One symptom, hundreds of possible causes

Understanding the relationship between a single symptom and the diverse range of biochemical imbalances it may indicate

There are approximately 800 recognized symptoms and signs used for differential diagnosis. These symptoms may occur as a result of approximately 6,000 known diseases, many of which are rare. However, the biochemical abnormalities and their combinations that may cause these diseases are numerous. This is why it is important to treat the underlying biochemistry rather than just the symptoms or the disease.

Table of Contents

Let's talk bloating

Bloating is a common symptom of IBS. But the response to the treatment of bloating, in the context of the same diagnosis (IBS) is completely different from patient to patient. And it all comes to the patients’ different biochemistries. Let’s see some examples of bloating in the context of different triggers:

Post-infectious bloating

Induced by dysbiosis, or an imbalance in the types and quantities of bacteria in the gut. This can occur as a result of infections or the use of antibiotics, which can disrupt the normal balance of bacteria in the gut and lead to abnormal fermentation of starch and fiber.

Post-cholecystectomy bloating

Induced by fat malabsorption, or difficulty digesting and absorbing fats in the diet. The gallbladder plays a role in the digestion and absorption of fats, and its removal can lead to difficulty digesting and absorbing fats, which can cause bloating.

After contracting Pseudomonas from a pet

Induced by Pseudomonas elastase activity in the duodenum. Pseudomonas elastase is an enzyme produced by Pseudomonas bacteria that can damage the lining of the intestine and cause inflammation after contact with gluten molecules, leading to bloating and other digestive symptoms.

If you have Proteus and take glutamine

Induced by the presence of Proteus swarms in excess glutamine. Proteus bacteria can thrive in environments with high levels of glutamine, and their presence can disrupt the normal balance of bacteria in the gut and lead to bloating and other digestive symptoms.



After taking PPI's for a long time

Induced by PPI-induced small intestine bacterial overgrowth (SIBO). PPI's can alter the balance of bacteria in the small intestine, leading to an overgrowth of bacteria and resulting in bloating and other digestive symptoms.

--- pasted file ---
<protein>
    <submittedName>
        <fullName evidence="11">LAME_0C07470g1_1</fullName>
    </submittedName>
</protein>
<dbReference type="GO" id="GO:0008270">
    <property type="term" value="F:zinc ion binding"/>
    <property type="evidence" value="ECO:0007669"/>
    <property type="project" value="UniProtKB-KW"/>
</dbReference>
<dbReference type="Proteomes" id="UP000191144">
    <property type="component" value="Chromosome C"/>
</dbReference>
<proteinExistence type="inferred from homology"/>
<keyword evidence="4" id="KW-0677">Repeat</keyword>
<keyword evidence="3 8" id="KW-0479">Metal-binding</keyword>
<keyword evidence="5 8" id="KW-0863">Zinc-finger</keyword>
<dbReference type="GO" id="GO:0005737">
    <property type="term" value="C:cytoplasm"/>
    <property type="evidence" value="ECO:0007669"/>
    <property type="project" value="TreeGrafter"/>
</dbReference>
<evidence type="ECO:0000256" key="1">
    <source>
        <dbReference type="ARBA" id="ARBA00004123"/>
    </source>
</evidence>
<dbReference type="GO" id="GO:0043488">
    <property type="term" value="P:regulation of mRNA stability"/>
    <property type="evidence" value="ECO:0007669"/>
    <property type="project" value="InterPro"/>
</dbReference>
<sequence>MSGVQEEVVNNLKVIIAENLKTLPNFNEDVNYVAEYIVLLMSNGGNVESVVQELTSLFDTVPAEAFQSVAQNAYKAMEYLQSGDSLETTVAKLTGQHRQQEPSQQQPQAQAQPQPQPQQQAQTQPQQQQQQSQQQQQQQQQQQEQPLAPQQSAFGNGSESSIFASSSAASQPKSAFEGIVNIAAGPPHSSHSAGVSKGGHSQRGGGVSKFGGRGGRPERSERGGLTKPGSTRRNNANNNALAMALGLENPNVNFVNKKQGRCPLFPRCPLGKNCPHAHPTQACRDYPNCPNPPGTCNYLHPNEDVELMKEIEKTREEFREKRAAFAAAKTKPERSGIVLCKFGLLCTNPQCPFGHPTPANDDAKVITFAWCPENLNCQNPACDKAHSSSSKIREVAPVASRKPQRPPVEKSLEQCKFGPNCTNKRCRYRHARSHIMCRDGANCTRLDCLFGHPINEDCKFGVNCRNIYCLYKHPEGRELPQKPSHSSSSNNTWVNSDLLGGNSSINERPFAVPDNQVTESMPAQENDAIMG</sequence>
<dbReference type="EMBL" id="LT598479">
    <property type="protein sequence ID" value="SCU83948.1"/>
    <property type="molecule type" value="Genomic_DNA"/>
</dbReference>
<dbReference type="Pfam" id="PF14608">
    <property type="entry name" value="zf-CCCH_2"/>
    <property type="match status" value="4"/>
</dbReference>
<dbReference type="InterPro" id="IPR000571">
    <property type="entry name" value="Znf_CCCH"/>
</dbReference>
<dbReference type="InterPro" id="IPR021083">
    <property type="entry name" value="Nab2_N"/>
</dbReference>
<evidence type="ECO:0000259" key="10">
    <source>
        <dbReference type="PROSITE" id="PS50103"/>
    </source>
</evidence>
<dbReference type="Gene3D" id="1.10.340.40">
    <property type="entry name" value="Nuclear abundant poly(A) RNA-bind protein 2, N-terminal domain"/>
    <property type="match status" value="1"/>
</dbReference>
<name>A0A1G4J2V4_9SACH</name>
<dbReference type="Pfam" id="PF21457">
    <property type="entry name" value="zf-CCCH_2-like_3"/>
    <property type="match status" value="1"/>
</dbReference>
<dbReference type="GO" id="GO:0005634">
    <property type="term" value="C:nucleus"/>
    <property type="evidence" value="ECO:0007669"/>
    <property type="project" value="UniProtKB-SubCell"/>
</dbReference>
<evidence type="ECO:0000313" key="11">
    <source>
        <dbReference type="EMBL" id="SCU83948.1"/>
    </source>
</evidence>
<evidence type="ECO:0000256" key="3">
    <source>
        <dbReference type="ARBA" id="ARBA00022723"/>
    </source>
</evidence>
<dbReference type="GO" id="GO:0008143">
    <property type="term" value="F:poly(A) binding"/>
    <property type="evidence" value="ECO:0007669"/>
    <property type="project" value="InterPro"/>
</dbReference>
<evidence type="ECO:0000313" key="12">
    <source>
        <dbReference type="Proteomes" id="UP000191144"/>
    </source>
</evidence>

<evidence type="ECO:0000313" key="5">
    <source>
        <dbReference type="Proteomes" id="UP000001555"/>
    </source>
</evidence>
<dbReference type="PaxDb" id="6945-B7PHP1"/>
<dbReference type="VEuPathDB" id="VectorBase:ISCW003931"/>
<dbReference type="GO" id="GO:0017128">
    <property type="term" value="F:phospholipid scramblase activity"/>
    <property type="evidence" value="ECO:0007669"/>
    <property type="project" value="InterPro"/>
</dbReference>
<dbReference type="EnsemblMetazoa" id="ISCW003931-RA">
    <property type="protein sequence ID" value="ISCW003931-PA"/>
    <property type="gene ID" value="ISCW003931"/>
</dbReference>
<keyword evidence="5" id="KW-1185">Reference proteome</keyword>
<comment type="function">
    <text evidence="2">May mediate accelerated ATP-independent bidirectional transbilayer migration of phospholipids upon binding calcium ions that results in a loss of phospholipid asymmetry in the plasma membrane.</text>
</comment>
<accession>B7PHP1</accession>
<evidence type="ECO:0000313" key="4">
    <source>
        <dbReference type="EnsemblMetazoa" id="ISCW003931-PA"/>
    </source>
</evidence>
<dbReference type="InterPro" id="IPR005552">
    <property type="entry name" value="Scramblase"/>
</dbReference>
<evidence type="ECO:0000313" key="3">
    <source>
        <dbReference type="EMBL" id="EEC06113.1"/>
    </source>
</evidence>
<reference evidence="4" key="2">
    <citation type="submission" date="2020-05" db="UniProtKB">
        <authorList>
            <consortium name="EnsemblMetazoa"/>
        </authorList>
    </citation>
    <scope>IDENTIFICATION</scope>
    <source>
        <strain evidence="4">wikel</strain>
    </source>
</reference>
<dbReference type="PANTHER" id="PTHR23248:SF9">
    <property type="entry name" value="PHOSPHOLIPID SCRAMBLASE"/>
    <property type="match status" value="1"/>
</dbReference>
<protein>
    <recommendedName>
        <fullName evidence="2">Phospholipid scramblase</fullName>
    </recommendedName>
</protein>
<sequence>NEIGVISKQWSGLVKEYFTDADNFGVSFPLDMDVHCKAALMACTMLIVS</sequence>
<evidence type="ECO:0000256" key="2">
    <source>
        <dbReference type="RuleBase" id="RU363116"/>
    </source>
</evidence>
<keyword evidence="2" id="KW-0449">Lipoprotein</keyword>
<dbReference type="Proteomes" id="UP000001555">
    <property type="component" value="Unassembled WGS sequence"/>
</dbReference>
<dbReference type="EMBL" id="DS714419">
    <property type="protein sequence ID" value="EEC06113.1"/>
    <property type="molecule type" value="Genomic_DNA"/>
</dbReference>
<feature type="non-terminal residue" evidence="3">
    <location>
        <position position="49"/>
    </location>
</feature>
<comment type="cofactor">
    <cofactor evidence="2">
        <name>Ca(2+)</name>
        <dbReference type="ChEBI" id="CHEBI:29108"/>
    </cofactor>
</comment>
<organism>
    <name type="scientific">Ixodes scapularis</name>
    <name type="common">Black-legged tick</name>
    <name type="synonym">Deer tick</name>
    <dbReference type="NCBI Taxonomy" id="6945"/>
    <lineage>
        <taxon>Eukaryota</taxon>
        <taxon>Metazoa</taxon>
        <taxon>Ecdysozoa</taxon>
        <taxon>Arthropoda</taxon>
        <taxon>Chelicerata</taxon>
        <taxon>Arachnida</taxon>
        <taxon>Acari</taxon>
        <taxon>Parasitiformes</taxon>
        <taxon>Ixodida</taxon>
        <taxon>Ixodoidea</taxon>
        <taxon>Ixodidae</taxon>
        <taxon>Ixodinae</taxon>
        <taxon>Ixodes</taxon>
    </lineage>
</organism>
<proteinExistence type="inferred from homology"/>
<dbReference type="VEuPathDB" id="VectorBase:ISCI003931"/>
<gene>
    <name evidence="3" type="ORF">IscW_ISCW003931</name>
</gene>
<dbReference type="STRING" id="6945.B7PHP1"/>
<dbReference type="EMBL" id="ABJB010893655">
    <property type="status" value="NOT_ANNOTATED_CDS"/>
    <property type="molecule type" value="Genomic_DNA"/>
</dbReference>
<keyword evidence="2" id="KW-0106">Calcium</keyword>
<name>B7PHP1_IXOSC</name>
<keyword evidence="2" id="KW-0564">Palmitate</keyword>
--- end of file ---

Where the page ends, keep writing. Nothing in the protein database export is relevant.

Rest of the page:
Chronic late-night eating

Digestion is slowed down during nighttime. The digestive system may not be working at its optimal capacity at night, leading to bloating and other digestive symptoms.



If you suffer from diabetes

Bloating may be induced by exocrine pancreatic insufficiency and the accumulation of dietary remnants in the intestine. The pancreas produces enzymes that help to digest food, and a deficiency in these enzymes can lead to difficulty digesting food and the accumulation of undigested material in the intestine, causing bloating and other digestive symptoms.



These are only some of the possible causes of bloating. Although bloating is a common symptom in all of the scenarios described, the biochemical triggers for this symptom may vary. In order to effectively resolve bloating, it is important to recognize the specific biochemical trigger that is causing the symptom. Without identifying the underlying cause, it may be difficult to effectively treat the bloating and achieve long-term symptom relief.

How is this possible?

One symptom - Countless biochemistries

There are about 23,000 genes imprinted in our DNA, which ultimately get translated into proteins. Their translation will take place at different times and under specific conditions or requirements. From being a bit of information imprinted inside the double helix of DNA, to performing meat protein degradation inside the stomach, these molecules undergo many different steps, requiring different enzymes and co-factors and different conditions. All these processes are tightly supervised by several homeostatic and regulatory